13 unsung Telecaster legends
MusicRadar’s gallery of 28 Telecaster legends tips a hat to Leo Fender’s pioneering debut solidbody and the Tele-playing stars who helped to create and nurture the guitar’s iconic status. But what about the unsung heroes who’ve been bearing that Tele-shaped torch without the recognition they deserve?
We asked, you answered, and this is a gallery of the results: the top 13 unsung Telecaster legends as voted for by you. First up: Frank Black…
Pixies frontman and prolific solo artist and producer Frank Black (sometimes known as Black Francis, only known to Wikipedia as Charles Michael Kittridge Thompson IV) is as much an alternative rock icon as he is a Telecaster-wielding legend. Even if he is a reluctant endorsee of the latter: “I ended up at a Tele and it’s probably appropriate but I don’t know if I gave it much thought,” Black told MusicRadar from a darkened tour bus in 2009.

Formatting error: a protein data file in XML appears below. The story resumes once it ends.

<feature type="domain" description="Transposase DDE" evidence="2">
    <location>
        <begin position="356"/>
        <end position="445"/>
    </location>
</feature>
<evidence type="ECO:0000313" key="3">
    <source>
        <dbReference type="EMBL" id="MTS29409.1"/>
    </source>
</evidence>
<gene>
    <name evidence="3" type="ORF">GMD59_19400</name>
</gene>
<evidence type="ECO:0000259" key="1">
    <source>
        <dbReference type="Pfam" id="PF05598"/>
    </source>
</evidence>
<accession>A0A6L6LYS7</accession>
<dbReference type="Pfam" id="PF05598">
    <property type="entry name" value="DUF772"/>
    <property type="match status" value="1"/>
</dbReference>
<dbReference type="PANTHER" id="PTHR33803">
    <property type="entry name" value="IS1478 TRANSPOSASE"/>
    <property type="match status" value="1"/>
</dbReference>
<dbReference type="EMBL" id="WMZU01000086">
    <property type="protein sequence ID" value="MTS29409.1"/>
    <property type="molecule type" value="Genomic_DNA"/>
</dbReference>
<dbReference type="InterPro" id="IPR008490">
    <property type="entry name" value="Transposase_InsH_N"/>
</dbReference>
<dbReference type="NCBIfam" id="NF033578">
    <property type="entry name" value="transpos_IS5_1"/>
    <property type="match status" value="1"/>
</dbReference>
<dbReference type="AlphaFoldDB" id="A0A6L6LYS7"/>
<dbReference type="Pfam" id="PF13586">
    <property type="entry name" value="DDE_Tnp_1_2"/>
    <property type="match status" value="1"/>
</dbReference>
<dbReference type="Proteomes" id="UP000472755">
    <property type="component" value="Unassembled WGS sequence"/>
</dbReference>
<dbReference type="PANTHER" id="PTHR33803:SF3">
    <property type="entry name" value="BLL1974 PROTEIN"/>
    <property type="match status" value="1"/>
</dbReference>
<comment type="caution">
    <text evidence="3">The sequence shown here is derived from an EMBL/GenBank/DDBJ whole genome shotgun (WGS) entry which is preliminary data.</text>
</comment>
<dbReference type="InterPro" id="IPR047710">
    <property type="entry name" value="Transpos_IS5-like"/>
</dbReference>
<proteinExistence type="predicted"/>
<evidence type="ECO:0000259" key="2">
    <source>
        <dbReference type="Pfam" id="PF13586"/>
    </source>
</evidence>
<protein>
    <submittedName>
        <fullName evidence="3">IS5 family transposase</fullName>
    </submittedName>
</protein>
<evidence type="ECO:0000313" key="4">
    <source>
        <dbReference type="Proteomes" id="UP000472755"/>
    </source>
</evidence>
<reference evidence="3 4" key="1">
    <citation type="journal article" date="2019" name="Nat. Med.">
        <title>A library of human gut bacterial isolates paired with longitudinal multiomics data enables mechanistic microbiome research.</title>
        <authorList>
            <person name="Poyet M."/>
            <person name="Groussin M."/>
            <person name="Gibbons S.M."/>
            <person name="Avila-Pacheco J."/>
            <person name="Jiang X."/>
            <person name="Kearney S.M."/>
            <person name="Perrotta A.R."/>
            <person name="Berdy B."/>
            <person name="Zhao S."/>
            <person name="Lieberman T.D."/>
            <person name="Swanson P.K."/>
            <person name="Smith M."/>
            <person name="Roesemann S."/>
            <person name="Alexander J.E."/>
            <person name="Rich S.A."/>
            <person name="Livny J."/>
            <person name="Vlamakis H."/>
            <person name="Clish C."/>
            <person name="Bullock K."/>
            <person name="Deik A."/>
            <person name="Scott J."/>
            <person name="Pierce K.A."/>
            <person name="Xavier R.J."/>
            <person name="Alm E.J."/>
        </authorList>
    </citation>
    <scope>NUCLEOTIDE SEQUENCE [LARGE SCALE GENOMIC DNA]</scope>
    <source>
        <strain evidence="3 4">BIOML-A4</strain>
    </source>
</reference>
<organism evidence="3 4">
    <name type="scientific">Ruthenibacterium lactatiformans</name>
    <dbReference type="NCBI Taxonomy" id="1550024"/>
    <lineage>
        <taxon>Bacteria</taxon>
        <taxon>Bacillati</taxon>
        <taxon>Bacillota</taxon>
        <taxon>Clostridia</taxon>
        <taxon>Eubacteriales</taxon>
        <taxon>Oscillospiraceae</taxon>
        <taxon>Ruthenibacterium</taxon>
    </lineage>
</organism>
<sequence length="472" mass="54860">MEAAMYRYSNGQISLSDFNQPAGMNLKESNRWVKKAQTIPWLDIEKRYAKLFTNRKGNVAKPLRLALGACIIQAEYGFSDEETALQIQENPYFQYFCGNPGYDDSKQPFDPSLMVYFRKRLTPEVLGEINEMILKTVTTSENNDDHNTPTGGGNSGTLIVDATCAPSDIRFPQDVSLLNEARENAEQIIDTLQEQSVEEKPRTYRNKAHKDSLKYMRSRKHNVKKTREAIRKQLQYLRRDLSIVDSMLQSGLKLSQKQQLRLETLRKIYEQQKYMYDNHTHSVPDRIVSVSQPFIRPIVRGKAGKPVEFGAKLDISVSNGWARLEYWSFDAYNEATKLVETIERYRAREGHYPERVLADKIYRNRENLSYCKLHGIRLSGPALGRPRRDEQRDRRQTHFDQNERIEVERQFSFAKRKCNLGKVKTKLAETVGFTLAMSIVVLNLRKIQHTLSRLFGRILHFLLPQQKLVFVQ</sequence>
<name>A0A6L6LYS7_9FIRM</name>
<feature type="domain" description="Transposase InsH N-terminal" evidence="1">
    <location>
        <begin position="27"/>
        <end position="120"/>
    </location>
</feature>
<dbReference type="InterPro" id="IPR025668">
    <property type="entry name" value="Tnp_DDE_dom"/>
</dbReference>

In fact, he only chose a Tele in the first place because “I found a Telecaster for $400… a Japanese-made Fender Telecaster from the early 1980s that had [modified] humbuckers. I tend to play vintage guitars now - I have these piezo pickups that create a faux acoustic sound.”
Regardless, anyone capable of making some of the best albums of all time (and inspiring Kurt Cobain to write Smells Like Teen Spirit in the process) is more than welcome in this list. Even if we do have to drag him in kicking and screaming…
You can listen to MusicRadar's podcast with frank Black here.
"My suggestion would be Frank Black (Pixies)." (Thanks, jfarrar)
"What? No Frank Black? What? Am I missing something? (Thanks, loftandlost)
"There's also Frank Black. Reinvented alt-rock. How he's not in the original list is beyond me." (Thanks, loftandlost)
"Frank Black. His pixies and solo records have Telecasters all over them." (Thanks, jtc720)
Next: Jeff Buckley